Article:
Car-pe Sta-diem

Sports and sporting events have been a part of human civilization from the very beginning. Sport core values lay in the need for survival of our species. However, now that humans have obviously ensured their stay on this planet, why do sports still encompass such a large part of society? Now, it is not being suggested that we should denounce sports and leave them in the pages of history, but do we really need to continue to allocate such a vast amount of our resources towards them? Sports stadiums may provide one of the best examples of how distorted our priorities as a society are. According to Aaron Gordon of the Pacific Standard,

“Over the past 20 years, 101 new sports facilities have been opened in the United States, “

He goes on by saying,

“The average public cost for a sports facility at the end of the 2000’s is 241 million.”

http://www.psmag.com/business-economics/america-has-a-stadium-problem-62665/

I’ll let you do the math, but this is an enormous  number. A monetary number that could go towards public schooling, infrastructure, medical advancement, or all three. The Constitution, referenced in chapter 17,  states that public sports organizations have to comply with several requirements in the management of their business activities. So why isn’t the public’s voice being heard? In the article, proof is shown that the people don’t always vote for increasing taxes to fund a new stadium, yet stadiums continue to be built using the peoples tax money.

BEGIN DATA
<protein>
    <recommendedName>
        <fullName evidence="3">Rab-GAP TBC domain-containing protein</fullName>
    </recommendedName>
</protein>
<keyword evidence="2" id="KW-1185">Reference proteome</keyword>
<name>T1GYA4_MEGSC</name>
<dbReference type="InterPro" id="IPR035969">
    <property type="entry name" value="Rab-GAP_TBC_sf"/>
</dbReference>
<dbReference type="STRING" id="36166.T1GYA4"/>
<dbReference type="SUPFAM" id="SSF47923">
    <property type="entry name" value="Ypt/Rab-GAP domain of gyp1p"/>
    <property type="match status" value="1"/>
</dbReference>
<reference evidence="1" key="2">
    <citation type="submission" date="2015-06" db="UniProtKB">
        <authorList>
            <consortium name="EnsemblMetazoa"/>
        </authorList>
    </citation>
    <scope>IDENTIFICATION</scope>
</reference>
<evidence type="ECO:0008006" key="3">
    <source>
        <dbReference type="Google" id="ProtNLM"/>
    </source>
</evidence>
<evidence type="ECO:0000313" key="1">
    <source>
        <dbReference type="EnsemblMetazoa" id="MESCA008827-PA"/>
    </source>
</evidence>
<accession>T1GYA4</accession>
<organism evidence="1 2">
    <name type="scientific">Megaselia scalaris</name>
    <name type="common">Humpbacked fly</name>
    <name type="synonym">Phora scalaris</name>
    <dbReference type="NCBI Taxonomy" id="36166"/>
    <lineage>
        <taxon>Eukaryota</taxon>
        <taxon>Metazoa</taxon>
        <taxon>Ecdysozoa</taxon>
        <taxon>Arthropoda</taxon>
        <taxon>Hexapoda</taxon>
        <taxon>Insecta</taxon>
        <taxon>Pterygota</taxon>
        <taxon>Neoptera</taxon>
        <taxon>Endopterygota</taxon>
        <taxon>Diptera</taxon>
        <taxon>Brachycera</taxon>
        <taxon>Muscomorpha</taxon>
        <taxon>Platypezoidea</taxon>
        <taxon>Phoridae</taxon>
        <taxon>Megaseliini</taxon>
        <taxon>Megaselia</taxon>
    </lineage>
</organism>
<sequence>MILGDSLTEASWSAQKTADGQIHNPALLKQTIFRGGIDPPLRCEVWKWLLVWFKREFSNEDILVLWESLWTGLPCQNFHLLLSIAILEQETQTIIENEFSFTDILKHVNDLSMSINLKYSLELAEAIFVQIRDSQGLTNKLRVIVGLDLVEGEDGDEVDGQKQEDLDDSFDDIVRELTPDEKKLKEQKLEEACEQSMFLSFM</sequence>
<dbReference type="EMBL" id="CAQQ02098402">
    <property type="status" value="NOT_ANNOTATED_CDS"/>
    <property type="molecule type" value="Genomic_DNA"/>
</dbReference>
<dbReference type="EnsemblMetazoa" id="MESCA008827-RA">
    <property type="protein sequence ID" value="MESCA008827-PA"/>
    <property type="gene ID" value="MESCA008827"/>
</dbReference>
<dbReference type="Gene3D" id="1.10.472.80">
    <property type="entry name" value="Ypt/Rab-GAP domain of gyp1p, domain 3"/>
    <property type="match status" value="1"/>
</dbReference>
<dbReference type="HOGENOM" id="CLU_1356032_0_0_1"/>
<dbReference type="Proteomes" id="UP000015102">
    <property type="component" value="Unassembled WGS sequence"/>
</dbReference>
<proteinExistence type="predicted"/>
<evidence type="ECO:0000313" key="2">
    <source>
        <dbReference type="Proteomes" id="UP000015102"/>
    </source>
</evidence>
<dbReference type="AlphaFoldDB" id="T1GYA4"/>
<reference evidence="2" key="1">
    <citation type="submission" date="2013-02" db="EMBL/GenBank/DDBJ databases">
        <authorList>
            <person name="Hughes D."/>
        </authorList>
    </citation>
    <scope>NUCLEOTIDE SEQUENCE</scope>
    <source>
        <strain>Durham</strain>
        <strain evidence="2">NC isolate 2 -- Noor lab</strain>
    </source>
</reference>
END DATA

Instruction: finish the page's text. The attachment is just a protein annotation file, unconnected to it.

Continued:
“The problem becomes unsolvable when voters rarely get to actually vote on the issue and when they vote “no” the stadiums get built anyway.”

The first photo is a stadium for the Carolina Panthers that want $200 million in public funding to renovate their stadium and the second photo is in Chester, Pennsylvania which was referenced in the article.  The total cost of the stadium in Chester was $117 million and 97% of the funding is coming from the people who live there.

Bank of America Stadiumpennsylvania stadium

 

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